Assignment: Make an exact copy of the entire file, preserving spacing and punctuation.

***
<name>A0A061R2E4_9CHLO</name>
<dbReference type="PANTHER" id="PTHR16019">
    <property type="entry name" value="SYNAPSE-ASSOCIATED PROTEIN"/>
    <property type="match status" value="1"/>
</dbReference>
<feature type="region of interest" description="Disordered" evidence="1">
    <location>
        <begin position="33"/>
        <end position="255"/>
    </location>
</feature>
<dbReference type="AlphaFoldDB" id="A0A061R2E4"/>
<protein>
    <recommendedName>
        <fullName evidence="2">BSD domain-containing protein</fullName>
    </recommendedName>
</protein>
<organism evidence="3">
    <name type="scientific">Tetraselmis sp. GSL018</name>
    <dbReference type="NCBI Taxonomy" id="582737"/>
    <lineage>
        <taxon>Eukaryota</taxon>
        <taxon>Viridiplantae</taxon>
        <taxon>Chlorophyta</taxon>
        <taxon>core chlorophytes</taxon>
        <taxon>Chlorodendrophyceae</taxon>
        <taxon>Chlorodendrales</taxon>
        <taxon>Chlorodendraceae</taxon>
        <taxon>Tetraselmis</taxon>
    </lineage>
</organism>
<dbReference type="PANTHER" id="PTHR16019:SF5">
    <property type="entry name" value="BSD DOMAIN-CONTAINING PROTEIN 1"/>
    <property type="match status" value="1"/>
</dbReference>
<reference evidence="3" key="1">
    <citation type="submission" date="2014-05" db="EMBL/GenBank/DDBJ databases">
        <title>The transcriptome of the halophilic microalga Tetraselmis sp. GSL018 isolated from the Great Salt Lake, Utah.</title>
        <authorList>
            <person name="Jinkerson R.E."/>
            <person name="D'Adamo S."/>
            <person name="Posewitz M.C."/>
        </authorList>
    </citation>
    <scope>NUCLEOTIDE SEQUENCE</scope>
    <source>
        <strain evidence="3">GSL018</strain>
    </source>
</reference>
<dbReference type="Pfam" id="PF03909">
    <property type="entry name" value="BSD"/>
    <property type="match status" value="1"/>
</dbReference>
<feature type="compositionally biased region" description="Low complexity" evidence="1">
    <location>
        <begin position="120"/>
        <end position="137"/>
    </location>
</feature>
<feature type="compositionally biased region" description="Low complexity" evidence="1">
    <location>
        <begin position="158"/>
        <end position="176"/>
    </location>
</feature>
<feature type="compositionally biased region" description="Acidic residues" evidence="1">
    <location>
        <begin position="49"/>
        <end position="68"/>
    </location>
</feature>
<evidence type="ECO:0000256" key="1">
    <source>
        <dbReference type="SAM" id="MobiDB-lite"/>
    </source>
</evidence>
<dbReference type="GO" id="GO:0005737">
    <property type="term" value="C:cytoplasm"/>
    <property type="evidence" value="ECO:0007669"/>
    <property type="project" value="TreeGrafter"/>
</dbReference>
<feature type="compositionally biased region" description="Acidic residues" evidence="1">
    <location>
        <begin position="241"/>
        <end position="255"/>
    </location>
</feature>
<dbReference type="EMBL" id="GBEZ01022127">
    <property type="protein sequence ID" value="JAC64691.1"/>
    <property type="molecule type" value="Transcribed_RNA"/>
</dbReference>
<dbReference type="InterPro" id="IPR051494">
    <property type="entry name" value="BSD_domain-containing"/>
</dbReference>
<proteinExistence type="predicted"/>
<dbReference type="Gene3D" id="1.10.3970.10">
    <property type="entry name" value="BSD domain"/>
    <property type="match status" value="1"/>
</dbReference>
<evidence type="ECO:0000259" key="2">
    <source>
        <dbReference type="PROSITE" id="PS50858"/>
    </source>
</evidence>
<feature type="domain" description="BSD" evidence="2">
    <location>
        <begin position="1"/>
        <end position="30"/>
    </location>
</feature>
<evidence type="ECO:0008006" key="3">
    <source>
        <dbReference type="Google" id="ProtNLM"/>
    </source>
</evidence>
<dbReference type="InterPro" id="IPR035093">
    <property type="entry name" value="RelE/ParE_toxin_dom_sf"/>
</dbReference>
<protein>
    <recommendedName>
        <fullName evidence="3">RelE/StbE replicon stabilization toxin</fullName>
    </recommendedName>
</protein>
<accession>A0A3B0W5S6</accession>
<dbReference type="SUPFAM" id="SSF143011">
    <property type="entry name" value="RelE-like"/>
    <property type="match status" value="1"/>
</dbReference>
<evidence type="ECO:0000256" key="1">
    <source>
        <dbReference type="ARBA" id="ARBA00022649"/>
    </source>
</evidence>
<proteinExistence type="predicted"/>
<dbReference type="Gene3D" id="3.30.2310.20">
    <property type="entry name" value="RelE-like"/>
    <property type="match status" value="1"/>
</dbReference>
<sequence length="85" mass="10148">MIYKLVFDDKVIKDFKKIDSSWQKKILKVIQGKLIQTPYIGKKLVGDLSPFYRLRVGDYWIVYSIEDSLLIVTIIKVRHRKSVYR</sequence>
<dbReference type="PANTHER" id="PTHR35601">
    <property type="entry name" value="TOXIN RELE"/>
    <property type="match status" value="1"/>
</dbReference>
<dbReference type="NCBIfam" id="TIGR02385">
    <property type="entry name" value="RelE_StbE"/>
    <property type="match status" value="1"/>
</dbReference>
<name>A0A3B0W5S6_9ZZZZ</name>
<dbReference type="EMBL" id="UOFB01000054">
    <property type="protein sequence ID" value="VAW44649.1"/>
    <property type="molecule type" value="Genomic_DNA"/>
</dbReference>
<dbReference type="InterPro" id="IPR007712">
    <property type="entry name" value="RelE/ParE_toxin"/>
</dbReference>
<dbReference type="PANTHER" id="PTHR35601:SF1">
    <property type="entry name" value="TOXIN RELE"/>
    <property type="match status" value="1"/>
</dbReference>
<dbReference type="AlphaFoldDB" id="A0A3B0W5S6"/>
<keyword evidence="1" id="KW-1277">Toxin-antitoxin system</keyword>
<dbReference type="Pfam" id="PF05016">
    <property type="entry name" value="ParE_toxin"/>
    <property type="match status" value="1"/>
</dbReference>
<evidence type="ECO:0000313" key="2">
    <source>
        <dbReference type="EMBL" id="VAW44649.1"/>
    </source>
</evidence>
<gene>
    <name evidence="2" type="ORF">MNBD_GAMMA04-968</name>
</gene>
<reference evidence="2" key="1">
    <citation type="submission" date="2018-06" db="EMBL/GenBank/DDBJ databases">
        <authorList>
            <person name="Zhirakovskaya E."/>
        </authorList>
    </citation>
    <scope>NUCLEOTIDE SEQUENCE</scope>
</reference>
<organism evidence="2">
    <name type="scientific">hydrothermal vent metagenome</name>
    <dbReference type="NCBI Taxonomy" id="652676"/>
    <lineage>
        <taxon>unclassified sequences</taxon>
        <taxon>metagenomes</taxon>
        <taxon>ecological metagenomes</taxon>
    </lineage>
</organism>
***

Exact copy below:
<name>A0A061R2E4_9CHLO</name>
<dbReference type="PANTHER" id="PTHR16019">
    <property type="entry name" value="SYNAPSE-ASSOCIATED PROTEIN"/>
    <property type="match status" value="1"/>
</dbReference>
<feature type="region of interest" description="Disordered" evidence="1">
    <location>
        <begin position="33"/>
        <end position="255"/>
    </location>
</feature>
<dbReference type="AlphaFoldDB" id="A0A061R2E4"/>
<protein>
    <recommendedName>
        <fullName evidence="2">BSD domain-containing protein</fullName>
    </recommendedName>
</protein>
<organism evidence="3">
    <name type="scientific">Tetraselmis sp. GSL018</name>
    <dbReference type="NCBI Taxonomy" id="582737"/>
    <lineage>
        <taxon>Eukaryota</taxon>
        <taxon>Viridiplantae</taxon>
        <taxon>Chlorophyta</taxon>
        <taxon>core chlorophytes</taxon>
        <taxon>Chlorodendrophyceae</taxon>
        <taxon>Chlorodendrales</taxon>
        <taxon>Chlorodendraceae</taxon>
        <taxon>Tetraselmis</taxon>
    </lineage>
</organism>
<dbReference type="PANTHER" id="PTHR16019:SF5">
    <property type="entry name" value="BSD DOMAIN-CONTAINING PROTEIN 1"/>
    <property type="match status" value="1"/>
</dbReference>
<reference evidence="3" key="1">
    <citation type="submission" date="2014-05" db="EMBL/GenBank/DDBJ databases">
        <title>The transcriptome of the halophilic microalga Tetraselmis sp. GSL018 isolated from the Great Salt Lake, Utah.</title>
        <authorList>
            <person name="Jinkerson R.E."/>
            <person name="D'Adamo S."/>
            <person name="Posewitz M.C."/>
        </authorList>
    </citation>
    <scope>NUCLEOTIDE SEQUENCE</scope>
    <source>
        <strain evidence="3">GSL018</strain>
    </source>
</reference>
<dbReference type="Pfam" id="PF03909">
    <property type="entry name" value="BSD"/>
    <property type="match status" value="1"/>
</dbReference>
<feature type="compositionally biased region" description="Low complexity" evidence="1">
    <location>
        <begin position="120"/>
        <end position="137"/>
    </location>
</feature>
<feature type="compositionally biased region" description="Low complexity" evidence="1">
    <location>
        <begin position="158"/>
        <end position="176"/>
    </location>
</feature>
<feature type="compositionally biased region" description="Acidic residues" evidence="1">
    <location>
        <begin position="49"/>
        <end position="68"/>
    </location>
</feature>
<evidence type="ECO:0000256" key="1">
    <source>
        <dbReference type="SAM" id="MobiDB-lite"/>
    </source>
</evidence>
<dbReference type="GO" id="GO:0005737">
    <property type="term" value="C:cytoplasm"/>
    <property type="evidence" value="ECO:0007669"/>
    <property type="project" value="TreeGrafter"/>
</dbReference>
<feature type="compositionally biased region" description="Acidic residues" evidence="1">
    <location>
        <begin position="241"/>
        <end position="255"/>
    </location>
</feature>
<dbReference type="EMBL" id="GBEZ01022127">
    <property type="protein sequence ID" value="JAC64691.1"/>
    <property type="molecule type" value="Transcribed_RNA"/>
</dbReference>
<dbReference type="InterPro" id="IPR051494">
    <property type="entry name" value="BSD_domain-containing"/>
</dbReference>
<proteinExistence type="predicted"/>
<dbReference type="Gene3D" id="1.10.3970.10">
    <property type="entry name" value="BSD domain"/>
    <property type="match status" value="1"/>
</dbReference>
<evidence type="ECO:0000259" key="2">
    <source>
        <dbReference type="PROSITE" id="PS50858"/>
    </source>
</evidence>
<feature type="domain" description="BSD" evidence="2">
    <location>
        <begin position="1"/>
        <end position="30"/>
    </location>
</feature>
<evidence type="ECO:0008006" key="3">
    <source>
        <dbReference type="Google" id="ProtNLM"/>
    </source>
</evidence>
<dbReference type="InterPro" id="IPR035093">
    <property type="entry name" value="RelE/ParE_toxin_dom_sf"/>
</dbReference>
<protein>
    <recommendedName>
        <fullName evidence="3">RelE/StbE replicon stabilization toxin</fullName>
    </recommendedName>
</protein>
<accession>A0A3B0W5S6</accession>
<dbReference type="SUPFAM" id="SSF143011">
    <property type="entry name" value="RelE-like"/>
    <property type="match status" value="1"/>
</dbReference>
<evidence type="ECO:0000256" key="1">
    <source>
        <dbReference type="ARBA" id="ARBA00022649"/>
    </source>
</evidence>
<proteinExistence type="predicted"/>
<dbReference type="Gene3D" id="3.30.2310.20">
    <property type="entry name" value="RelE-like"/>
    <property type="match status" value="1"/>
</dbReference>
<sequence length="85" mass="10148">MIYKLVFDDKVIKDFKKIDSSWQKKILKVIQGKLIQTPYIGKKLVGDLSPFYRLRVGDYWIVYSIEDSLLIVTIIKVRHRKSVYR</sequence>
<dbReference type="PANTHER" id="PTHR35601">
    <property type="entry name" value="TOXIN RELE"/>
    <property type="match status" value="1"/>
</dbReference>
<dbReference type="NCBIfam" id="TIGR02385">
    <property type="entry name" value="RelE_StbE"/>
    <property type="match status" value="1"/>
</dbReference>
<name>A0A3B0W5S6_9ZZZZ</name>
<dbReference type="EMBL" id="UOFB01000054">
    <property type="protein sequence ID" value="VAW44649.1"/>
    <property type="molecule type" value="Genomic_DNA"/>
</dbReference>
<dbReference type="InterPro" id="IPR007712">
    <property type="entry name" value="RelE/ParE_toxin"/>
</dbReference>
<dbReference type="PANTHER" id="PTHR35601:SF1">
    <property type="entry name" value="TOXIN RELE"/>
    <property type="match status" value="1"/>
</dbReference>
<dbReference type="AlphaFoldDB" id="A0A3B0W5S6"/>
<keyword evidence="1" id="KW-1277">Toxin-antitoxin system</keyword>
<dbReference type="Pfam" id="PF05016">
    <property type="entry name" value="ParE_toxin"/>
    <property type="match status" value="1"/>
</dbReference>
<evidence type="ECO:0000313" key="2">
    <source>
        <dbReference type="EMBL" id="VAW44649.1"/>
    </source>
</evidence>
<gene>
    <name evidence="2" type="ORF">MNBD_GAMMA04-968</name>
</gene>
<reference evidence="2" key="1">
    <citation type="submission" date="2018-06" db="EMBL/GenBank/DDBJ databases">
        <authorList>
            <person name="Zhirakovskaya E."/>
        </authorList>
    </citation>
    <scope>NUCLEOTIDE SEQUENCE</scope>
</reference>
<organism evidence="2">
    <name type="scientific">hydrothermal vent metagenome</name>
    <dbReference type="NCBI Taxonomy" id="652676"/>
    <lineage>
        <taxon>unclassified sequences</taxon>
        <taxon>metagenomes</taxon>
        <taxon>ecological metagenomes</taxon>
    </lineage>
</organism>